According to EHC Biel coach Mike McNamara, Gilian Kohler is a “quiet kid who leads by example” and has a great skill set and mind for hockey.

Kootenay Ice ‘getting a gem’ in Gilian Kohler according to EHC Biel coach

Mike McNamara says WHL will be adjustment for diminutive forward, but he could very well excel

It wasn’t the ending to summer hockey that Gilian Kohler was hoping for, but nothing will stop him from coming to Cranbrook ready to work.

Kohler suffered a minor concussion in a pre-tournament game at the Ivan Hlinka Memorial Cup in Breclav, Czech Republic on Saturday and subsequently returned home to Switzerland.

The Kootenay Ice’s top pick at the 2017 CHL Import Draft scored in the first period of his nation’s game against Belarus, but after the hit to the head, it was decided that it would be safest for Kohler to rest.

According to his father Denis, he did not lose consciousness and the injury will not affect his departure for Canada on August 25.

“The doctor said that he could take the plane [home from the Czech Republic] and he’s already feeling much better,” Denis told the Townsman on Tuesday afternoon. “Of course, he needs rest, but it’s not posing any problems.”

Although Kohler is no doubt disappointed to not be playing at the prestigious U18 tournament, where his fellow 2000-born EHC Biel teammate Valentin Nussbaumer has been tearing it up with a team-best four points in three games, he is still excited as ever about what lies ahead.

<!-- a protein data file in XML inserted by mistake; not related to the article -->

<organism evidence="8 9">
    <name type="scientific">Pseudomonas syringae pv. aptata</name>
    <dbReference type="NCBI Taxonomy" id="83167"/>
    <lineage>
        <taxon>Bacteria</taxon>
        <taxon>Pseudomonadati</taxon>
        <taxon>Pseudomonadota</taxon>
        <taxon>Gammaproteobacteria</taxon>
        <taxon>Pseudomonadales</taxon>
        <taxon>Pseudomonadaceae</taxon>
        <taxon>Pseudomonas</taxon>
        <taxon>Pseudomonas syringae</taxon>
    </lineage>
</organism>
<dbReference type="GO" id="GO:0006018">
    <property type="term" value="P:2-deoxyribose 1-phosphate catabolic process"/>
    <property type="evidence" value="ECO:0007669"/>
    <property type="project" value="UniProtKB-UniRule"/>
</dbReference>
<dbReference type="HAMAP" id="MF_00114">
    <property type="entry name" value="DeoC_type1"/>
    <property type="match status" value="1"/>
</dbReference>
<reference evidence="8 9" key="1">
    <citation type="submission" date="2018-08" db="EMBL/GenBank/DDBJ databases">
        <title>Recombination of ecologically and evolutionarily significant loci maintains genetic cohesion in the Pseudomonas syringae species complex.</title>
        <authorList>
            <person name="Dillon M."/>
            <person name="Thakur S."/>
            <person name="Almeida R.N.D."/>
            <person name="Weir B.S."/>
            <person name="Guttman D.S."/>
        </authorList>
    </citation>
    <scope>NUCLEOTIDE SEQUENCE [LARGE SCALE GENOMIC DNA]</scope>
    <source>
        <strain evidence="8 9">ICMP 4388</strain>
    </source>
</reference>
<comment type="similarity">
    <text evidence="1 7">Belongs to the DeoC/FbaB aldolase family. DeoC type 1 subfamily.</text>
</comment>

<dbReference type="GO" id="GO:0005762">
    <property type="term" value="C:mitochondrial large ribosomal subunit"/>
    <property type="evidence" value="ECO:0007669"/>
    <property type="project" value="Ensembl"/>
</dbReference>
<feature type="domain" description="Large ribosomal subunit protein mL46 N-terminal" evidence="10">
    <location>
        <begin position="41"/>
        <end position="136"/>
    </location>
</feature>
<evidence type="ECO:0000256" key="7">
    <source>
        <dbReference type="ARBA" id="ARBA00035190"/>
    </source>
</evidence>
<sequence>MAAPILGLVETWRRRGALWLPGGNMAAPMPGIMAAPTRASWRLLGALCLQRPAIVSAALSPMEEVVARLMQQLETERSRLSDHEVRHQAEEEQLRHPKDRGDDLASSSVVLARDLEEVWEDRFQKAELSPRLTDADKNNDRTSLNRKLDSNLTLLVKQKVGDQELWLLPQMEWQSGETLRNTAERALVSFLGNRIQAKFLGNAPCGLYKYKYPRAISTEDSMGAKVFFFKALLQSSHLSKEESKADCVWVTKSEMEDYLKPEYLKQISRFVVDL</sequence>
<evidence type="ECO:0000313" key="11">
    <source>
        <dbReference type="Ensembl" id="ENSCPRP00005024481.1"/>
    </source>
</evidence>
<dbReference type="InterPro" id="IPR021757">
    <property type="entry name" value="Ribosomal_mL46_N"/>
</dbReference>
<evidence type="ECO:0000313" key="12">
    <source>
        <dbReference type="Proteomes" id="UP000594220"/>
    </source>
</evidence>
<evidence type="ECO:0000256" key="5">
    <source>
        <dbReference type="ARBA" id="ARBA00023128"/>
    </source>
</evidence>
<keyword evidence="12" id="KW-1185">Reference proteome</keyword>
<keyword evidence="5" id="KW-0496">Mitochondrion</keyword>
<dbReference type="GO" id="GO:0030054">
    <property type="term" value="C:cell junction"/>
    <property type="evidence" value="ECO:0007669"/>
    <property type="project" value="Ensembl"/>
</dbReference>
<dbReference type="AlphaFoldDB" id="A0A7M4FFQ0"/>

“[Playing in Canada] has always been his dream,” Denis said. “He is very happy to be coming. He knows that the WHL will be difficult and he’ll have a lot of work to do, but he’s ready and he’s excited.”

Kohler’s selection, third overall by the Ice, was a major step in a journey that began when he was three years old learning to skate at a local natural, outdoor rink. He soon learned to play hockey and would spend hours practicing every day.

As a kid growing up in the town of Sonceboz near Biel, Kohler idolized the players on EHC Biel, their local National League A team. During the 2012-13 NHL lockout, the team added NHL stars Tyler Seguin and Patrick Kane, who further fueled his desire to reach the highest level.

Always a top player in the club’s minor hockey system, Kohler worked his way up to spending the 2016-17 season as a full-time member of the junior Biel U20 squad. In 43 games, he had eight goals and 42 assists and was one of the top point-producers in the entire league.

In January and February, he started receiving attention from CHL scouts and was eventually contacted and then selected in June by Kootenay’s general manager Matt Cockell.

As the current coach of the EHC Biel NLA team and the former manager of their youth program, Mike McNamara knows Kohler well and is optimistic that he will be successful in North America.

“Gilian is not very big, [but] he’s a real little power packet, you know, one of the fittest kids in [our] whole organization,” McNamara told the Townsman on Wednesday. “He’s really, really fast, [with a] good skill set [and] he comes off the wing with a really quick release shot, which he should probably use a lot more.”